As Spring 2013 Commencement Weekend commences at Western, many soon-to-be WIU alumni are looking toward the world of work that lie ahead. And while it may be daunting to go out into wilds of the job market (particularly in a still-recovering U.S. economy) with not-so-much work experience, many students—both undergraduate and graduate—have had the chance to gain experience working in some capacity for WIU. Andy Lehr is one of those students.

A graduate student in Western’s College Student Personnel program, Andy has been working for Beu Health Education this past semester. He will continue his post at Beu Health Ed in Fall 2013, too. (He also serves as the assistant complex director at Tanner Hall for WIU Housing and Dining Services.)

When I met Andy earlier this year, he was filled with positive energy and ideas about how to help Beu Health Education with its outreach efforts. Recently, he took some time out of his busy grad-student schedule to answer some questions about what he does for Beu and how the experience has helped him acquire skills that he’ll be able to use when he finishes his master’s program.

Q.) What do you do for Beu Health Education?
I am a practicum student for Beu Health Education. It is a requirement of the College Student Personnel master’s degree program that I am in here at Western. As a practicum student, I work for Beu Health Education for eight hours a week.

Q.) What kinds of duties/tasks do you do for Beu Health Education?
My main role is to manage the social media for the office. I work with Twitter and Facebook in order to help and send different health and wellness information out to the WIU community and anyone else that wants to follow Beu Health Ed. I have also assisted in the facilitation of the training for the certified peer education program, Students T.A.L.K., that Beu Health Education offers. In addition to those things, I also sit in on a variety of meetings (such as the weekly update meetings for the AOD [Alcohol and Other Drug] Center and Beu Health Education).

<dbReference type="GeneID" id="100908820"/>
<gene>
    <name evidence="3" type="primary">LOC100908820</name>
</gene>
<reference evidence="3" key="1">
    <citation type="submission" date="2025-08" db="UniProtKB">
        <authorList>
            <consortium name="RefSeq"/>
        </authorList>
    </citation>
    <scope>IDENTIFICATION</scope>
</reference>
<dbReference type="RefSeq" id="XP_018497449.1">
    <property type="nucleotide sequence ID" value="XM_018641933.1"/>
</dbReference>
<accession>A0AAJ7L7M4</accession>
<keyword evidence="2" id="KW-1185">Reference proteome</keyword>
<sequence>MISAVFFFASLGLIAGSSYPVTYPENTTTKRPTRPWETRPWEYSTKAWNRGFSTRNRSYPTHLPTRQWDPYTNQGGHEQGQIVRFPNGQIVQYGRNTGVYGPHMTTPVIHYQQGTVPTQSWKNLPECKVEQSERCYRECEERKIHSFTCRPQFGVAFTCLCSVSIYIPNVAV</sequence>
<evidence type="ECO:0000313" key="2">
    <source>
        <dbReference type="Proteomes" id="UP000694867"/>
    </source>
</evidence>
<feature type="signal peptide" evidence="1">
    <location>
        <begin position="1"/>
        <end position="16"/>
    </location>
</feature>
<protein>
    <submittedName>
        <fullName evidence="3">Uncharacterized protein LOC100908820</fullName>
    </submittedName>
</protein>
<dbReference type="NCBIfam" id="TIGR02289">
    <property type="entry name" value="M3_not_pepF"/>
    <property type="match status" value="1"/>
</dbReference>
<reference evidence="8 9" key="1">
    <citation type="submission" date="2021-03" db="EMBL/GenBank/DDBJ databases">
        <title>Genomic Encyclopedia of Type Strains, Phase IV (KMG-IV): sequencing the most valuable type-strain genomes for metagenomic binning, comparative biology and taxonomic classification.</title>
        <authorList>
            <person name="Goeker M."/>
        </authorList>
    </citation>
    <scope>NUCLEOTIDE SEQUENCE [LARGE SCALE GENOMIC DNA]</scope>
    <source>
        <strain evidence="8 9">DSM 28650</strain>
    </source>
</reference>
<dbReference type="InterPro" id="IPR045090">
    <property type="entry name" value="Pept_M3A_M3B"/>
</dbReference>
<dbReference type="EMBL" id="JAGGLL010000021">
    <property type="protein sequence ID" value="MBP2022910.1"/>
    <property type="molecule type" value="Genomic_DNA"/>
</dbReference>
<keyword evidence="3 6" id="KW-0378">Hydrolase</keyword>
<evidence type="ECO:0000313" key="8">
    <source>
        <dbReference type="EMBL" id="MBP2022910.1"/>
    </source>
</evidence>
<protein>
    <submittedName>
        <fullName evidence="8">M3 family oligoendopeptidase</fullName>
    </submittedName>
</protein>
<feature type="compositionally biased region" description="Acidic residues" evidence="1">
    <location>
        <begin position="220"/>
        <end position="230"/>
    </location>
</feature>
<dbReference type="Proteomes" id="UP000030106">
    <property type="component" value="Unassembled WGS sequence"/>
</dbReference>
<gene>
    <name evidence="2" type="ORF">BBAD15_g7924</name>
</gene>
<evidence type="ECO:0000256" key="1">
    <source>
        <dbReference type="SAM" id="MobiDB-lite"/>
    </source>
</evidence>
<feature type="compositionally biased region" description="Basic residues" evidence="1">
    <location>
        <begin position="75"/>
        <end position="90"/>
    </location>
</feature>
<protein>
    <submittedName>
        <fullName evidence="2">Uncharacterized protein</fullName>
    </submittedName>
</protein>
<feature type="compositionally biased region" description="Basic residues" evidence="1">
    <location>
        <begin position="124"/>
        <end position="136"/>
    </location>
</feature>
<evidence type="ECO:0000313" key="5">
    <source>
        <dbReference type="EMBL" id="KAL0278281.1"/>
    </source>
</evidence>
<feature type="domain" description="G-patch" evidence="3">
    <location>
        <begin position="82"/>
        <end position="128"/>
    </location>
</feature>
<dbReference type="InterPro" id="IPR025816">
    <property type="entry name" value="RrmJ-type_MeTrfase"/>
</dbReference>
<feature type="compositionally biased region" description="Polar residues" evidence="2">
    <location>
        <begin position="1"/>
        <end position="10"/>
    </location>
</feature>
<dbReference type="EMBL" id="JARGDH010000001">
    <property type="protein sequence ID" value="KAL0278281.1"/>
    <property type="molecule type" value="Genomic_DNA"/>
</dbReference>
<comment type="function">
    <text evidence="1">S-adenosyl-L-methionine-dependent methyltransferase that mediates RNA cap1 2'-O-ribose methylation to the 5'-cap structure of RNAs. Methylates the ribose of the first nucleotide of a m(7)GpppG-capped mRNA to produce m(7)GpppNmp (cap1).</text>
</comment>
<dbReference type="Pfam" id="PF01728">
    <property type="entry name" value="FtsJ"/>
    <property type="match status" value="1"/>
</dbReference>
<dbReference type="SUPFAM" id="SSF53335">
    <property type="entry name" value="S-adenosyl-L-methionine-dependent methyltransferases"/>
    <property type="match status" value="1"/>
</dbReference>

Follow Beu Health Ed on Twitter @BeuHealthEd

Follow Beu Health Ed on Twitter @BeuHealthEd

Q.) How do you use social media to help disseminate info. to students at WIU?
I use social media to get quick health and wellness facts out to all of those that follow us on Twitter and Facebook. I try to focus on one certain topic each week and then Tweet four or five facts and tips a day about the topic. The topics usually align with “Stall Talk,” which are put out weekly by Liz Andrews, the Beu Health Education graduate assistant.

Through the Beu Health Ed Twitter account, I also follow many other health and wellness sites that offer quality information, and I will often retweet that information out to the WIU community. I have also found that using social media to promote different events happening on campus, (Beu Health Ed related events or general campus events) is a great way to help get the word out and support other departments across the WIU campus.

Q.) What are some of the most rewarding/informative experiences you’ve had in your work for Beu Health Education?
So far, the most rewarding thing has been getting to work in a department outside of what I have been used to. Most of my previous work has been focused on residence life, and it has been very exciting for me have this new experience. Getting to work with Liz Andrews, JoAnn Hairston-Jones [Beu Health Education Coordinator], and everyone else that I have been able to work with, has been a really great experience. I enjoy being able to build new relationships and meeting new people, and without this practicum opportunity, I probably would not have had the opportunity to meet the great people who work in Beu Health Education.